It's going to be a big day in both chambers of Congress on the issue we've been tracking steadily on this blog for weeks -- extending unemployment insurance benefits for the millions of unemployed individuals who have had their payments cut off since late May. Here's what you need to know to follow today's votes.Read Full Article Comments (97)
More than a year after Congress began their health care reform effort, it officially came to an end today as the Senate and House both gave final votes of approval to the Health Care and Education Affordability Reconciliation Act of 2010. The bill amends the bigger health care reform bill, the Patient Protection and Affordable Care Act, that President Obama signed into law earlier this week.
The Senate voted first this afternoon, passing the reconciliation bill on a 56-43 vote, with Sen. Ben Nelson [D, NE], Sen. Blanche Lincoln [D, AR] and Sen. Mark Pry or [D, AR] crossing the aisle to vote with all Republicans agains it. The House followed suit later in the evening, voting 220-207 to agree to the bill and a few insignificant changes that were made to it in the Senate.Read Full Article Comments (33)
Some liberals have been pushing Democrats to include a public option in the reconciliation bill for health care (H.R.4872). The party's response: a public option can't be included because doing so would complicate things by forcing the House to re-vote on the updated version of the bill. So what's going to happen now that the House has to re-vote on the bill anyway?Read Full Article Submit a Comment
On a party-line vote of 219-212, the House of Representatives has passed the Patient Protection and Affordable Care Act that fulfills President Obama's goals of reducing health care costs, increasing choices for consumers and guaranteeing access to quality, affordable insurance for all Americans. The bill has already passed the Senate and will be sent to President Obama immediately to be signed into law.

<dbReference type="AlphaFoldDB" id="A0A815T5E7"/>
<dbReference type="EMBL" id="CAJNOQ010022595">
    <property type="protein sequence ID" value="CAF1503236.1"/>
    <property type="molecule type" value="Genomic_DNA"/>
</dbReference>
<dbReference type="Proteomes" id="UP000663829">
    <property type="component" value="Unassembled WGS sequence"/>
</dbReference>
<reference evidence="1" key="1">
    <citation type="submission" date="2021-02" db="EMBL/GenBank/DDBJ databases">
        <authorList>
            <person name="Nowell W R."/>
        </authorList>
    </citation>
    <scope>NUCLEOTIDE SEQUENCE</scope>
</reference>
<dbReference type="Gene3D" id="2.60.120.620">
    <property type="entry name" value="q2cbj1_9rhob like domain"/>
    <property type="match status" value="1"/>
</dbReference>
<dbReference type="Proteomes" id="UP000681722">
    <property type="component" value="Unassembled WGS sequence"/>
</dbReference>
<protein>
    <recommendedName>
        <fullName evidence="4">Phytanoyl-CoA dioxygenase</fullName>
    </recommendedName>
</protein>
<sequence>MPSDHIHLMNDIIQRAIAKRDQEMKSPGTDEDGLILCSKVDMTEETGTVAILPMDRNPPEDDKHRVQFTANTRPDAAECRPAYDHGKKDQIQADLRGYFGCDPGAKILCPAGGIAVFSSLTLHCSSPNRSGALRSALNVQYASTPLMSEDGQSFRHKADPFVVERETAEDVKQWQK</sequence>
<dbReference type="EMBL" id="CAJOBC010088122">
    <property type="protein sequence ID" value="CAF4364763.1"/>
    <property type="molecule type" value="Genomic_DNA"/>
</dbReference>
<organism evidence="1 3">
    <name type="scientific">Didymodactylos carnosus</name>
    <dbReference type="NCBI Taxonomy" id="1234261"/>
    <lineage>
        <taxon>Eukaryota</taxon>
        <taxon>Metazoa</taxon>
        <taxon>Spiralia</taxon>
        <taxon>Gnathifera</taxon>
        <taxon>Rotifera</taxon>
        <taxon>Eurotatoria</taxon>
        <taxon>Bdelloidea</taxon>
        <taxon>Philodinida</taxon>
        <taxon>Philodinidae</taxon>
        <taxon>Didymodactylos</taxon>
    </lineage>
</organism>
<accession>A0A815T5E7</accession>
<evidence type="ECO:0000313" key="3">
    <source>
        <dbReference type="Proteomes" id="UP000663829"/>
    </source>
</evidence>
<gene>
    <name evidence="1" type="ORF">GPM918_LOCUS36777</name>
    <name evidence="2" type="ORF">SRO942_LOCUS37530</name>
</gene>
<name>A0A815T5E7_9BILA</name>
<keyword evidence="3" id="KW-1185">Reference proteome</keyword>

"At a time when pundits said it was no longer possible, we rose above the weight of our politics," President Obama said after the vote. "This is what change looks like."
The bill is widely considered the biggest domestic policy achievement by any President or session of Congress since Lyndon B. Johnson signed the Social Security Act of 1965 into law 45 years ago, creating Medicare.Read Full Article Comments (14)
After more than 13 hours and 80 amendments later, the Rules Committee adjourned on Saturday night with a rule in place to allow the House of Representatives to debate and vote Sunday on the health care bill and the package of fixes in the reconciliation bill. As announced earlier in the day, there will be no "deem and pass" straegy employed. The health care bill and the reconciliation bill conatining the "fixes" will get straight up-or-down votes.
In total, it's expected that there will be seven votes held throughout the day. Two on the rule, two on budget points of order, one on a Republican motion to recommit, and one each on the two bills that will be voted on. All of the votes will require a simple majority of 216 "ayes" to pass. All the action is expected to start at about 1 p.m. ET. Here's your guide to Sunday's floor debate as the Democrats take this monumental step towards finalizing Congress and President Obama's health care reform effort.Read Full Article Comments (11)
The Rules Committee meeting is still going on. But the biggest decision of the day has already been made. The Democrats have decided not to use the "self-executing rule," otherwise known as "deem and pass," and will instead hold a separate vote on passing the Senate health care bill.
This is a strong sign that Speaker Nancy Pelosi [D, CA-8] has more than enough votes for passing the health care bill on Sunday.Read Full Article Comments (2)
The House Committee on Rules meets at 10 a.m. ET today to craft the "rule" that will govern the big health care vote that is scheduled for Sunday in the House. The biggest question they'll have to tackle will be whether to use a "self-executing rule," which would allow the Democrats to deem the health care bill to be passed in the House without requiring them to take a stand-alone vote on it.
Here's your update on what to watch on Saurday as health care reform moves closer to the finish line.Read Full Article Comments (1)